From preference arises sorrow, from preference arises fear, but he who is freed from preference has no sorrow and certainly no fear.
By detachment is not meant giving away and depleting all one’s wealth. Rather, it denotes turning unto God and supplicating Him. This plane can be attained in every precinct and is manifest and visible from everything.
This word was a buzz word when I was in middle school, but it’s still so relevant today (I mean, it hasn’t been THAT long really, right?) So, this week’s topic will focus on what the realities of globalization are, and look at the issue from the slant of the people involved in the creation of the goods that are consumed around the world. Our discussion will springboard from Leslie Chang’s recently released TED talk. Here are some questions for discussion:
1) What are positive impacts of Globalization? Do they out weigh any negative impacts?
2) What are the underlying assumptions of Globalizaton?
3) What are the spiritual implications of Globalization? Are there any?
All men have been created to carry forward an ever-advancing civilization. The Almighty beareth Me witness: To act like the beasts of the field is unworthy of man. Those virtues that befit his dignity are forbearance, mercy, compassion and loving-kindness towards all the peoples and kindreds of the earth. Say: O friends! Drink your fill from this crystal stream that floweth through the heavenly grace of Him Who is the Lord of Names. Let others partake of its waters in My name, that the leaders of men in every land may fully recognize the purpose for which the Eternal Truth hath been revealed, and the reason for which they themselves have been created.
Together we read and discussed some news articles, a TED talk by David Bornstein, and writings from the Baha’i Faith. Other than medicine, journalism is the only profession addressed directly in the Baha’i Faith’s writings. It seems significant, right? The conversation included reflections on how the framing of the news does, in fact, contribute to a less trustworthy and unhappy society. We agreed that we’d like to see a more thoughtful kind of journalism—one that avoids uncritical endorsement of any particular solution while also giving us information and perspective on the approaches organizations are indeed taking to address problems. We are, after all, part of an “ever advancing civilization,” and bleak as many problems in society are, there are more (or less) effective efforts being made to address them. That’s also newsworthy, don’t you agree?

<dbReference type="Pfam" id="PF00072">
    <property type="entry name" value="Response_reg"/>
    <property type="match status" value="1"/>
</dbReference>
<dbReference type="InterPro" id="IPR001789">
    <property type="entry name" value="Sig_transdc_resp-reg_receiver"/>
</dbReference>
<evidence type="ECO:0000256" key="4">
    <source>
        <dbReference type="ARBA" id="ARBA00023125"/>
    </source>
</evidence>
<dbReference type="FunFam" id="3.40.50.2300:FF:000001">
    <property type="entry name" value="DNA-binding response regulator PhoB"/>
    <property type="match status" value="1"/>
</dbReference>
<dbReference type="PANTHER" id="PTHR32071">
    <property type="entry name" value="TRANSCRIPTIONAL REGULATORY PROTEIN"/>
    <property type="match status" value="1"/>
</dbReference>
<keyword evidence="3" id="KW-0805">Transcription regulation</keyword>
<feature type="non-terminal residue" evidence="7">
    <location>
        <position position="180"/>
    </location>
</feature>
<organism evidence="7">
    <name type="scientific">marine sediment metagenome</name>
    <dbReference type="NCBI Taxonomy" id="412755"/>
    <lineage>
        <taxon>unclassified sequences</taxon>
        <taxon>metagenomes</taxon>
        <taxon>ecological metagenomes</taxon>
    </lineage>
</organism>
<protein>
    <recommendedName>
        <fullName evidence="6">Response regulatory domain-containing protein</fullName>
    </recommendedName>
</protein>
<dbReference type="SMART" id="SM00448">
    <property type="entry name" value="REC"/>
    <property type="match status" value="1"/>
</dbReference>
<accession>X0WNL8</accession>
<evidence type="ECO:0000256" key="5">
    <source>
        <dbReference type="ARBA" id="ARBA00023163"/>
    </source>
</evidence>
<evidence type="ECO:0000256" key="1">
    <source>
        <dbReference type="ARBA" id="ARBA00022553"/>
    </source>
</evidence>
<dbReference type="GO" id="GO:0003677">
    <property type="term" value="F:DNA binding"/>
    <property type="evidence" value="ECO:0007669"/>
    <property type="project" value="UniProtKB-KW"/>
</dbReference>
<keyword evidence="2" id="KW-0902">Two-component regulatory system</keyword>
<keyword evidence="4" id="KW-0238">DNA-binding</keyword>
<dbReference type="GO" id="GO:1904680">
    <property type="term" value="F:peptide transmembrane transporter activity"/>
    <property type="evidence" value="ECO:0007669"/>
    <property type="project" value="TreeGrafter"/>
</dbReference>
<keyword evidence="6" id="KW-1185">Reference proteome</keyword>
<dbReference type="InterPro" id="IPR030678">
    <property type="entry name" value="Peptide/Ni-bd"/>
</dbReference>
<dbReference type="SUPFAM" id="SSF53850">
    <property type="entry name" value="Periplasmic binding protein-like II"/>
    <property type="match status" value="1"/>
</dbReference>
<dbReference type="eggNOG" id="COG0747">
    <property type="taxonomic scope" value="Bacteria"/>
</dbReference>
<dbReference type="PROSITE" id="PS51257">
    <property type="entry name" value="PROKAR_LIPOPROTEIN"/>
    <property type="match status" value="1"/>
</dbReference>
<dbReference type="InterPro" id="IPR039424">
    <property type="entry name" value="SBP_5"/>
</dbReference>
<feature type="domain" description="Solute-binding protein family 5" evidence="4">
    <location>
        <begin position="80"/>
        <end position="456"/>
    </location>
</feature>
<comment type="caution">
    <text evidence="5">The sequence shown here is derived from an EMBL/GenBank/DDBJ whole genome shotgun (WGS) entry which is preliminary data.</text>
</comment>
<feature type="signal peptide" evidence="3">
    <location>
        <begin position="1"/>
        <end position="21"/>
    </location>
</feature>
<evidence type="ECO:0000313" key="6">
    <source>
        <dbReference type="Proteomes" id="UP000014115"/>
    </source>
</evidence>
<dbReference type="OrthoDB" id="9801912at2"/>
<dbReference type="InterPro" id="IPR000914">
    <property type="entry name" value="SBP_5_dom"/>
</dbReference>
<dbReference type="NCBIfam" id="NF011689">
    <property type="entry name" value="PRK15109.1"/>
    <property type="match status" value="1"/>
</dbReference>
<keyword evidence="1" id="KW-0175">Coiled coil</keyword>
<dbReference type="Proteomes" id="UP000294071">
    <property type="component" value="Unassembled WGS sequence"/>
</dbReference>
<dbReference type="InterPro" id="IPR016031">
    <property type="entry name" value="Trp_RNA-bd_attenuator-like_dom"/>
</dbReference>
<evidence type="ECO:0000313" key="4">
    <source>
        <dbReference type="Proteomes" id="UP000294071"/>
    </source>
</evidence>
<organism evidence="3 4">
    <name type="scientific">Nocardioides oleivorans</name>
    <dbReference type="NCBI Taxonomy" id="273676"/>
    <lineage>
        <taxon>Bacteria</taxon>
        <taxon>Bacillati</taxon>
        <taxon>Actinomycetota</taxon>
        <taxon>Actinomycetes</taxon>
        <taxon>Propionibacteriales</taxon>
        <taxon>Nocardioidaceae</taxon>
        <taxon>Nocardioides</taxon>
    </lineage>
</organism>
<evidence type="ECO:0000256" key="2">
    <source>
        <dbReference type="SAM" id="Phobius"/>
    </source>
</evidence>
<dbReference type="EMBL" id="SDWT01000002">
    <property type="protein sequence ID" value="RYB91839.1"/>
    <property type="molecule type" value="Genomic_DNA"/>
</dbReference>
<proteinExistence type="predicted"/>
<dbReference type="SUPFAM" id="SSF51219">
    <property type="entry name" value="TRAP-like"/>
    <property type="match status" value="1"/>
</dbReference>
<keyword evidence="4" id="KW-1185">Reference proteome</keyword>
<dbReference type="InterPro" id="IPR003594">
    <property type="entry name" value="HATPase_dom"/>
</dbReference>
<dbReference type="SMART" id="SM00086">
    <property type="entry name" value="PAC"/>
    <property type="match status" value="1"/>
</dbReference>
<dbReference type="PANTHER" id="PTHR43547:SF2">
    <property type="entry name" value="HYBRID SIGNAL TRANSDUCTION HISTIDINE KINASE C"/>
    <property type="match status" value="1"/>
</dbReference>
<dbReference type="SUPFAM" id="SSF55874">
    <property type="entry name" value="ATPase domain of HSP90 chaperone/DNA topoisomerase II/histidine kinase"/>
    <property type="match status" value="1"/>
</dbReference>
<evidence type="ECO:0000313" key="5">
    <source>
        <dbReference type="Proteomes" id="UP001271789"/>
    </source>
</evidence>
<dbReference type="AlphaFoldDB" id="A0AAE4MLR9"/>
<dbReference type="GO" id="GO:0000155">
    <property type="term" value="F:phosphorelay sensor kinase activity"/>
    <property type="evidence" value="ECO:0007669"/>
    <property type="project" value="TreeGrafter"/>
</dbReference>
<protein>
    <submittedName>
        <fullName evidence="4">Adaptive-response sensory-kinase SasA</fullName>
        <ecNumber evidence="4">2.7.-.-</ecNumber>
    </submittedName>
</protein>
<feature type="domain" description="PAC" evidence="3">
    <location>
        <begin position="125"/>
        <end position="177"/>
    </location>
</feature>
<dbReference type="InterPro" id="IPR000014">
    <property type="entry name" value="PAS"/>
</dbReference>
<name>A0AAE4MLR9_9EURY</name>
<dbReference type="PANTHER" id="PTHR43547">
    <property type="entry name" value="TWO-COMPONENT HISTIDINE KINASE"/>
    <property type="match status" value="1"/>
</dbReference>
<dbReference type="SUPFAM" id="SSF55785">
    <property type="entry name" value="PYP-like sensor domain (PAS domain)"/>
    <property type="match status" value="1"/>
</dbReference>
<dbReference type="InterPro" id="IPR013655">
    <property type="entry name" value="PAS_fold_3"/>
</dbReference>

In this Day the secrets of the earth are laid bare before the eyes of men. The pages of swiftly-appearing newspapers are indeed the mirror of the world. They reflect the deeds and the pursuits of divers peoples and kindreds. They both reflect them and make them known. They are a mirror endowed with hearing, sight and speech. This is an amazing and potent phenomenon. However, it behoveth the writers thereof to be purged from the promptings of evil passions and desires and to be attired with the raiment of justice and equity. They should enquire into situations as much as possible and ascertain the facts, then set them down in writing.
You’re invited to a refreshing, laidback discussion and devotional centered around the topic of “solution journalism”, and its accompanying spiritual principles of consultation, trust, integrity and so on.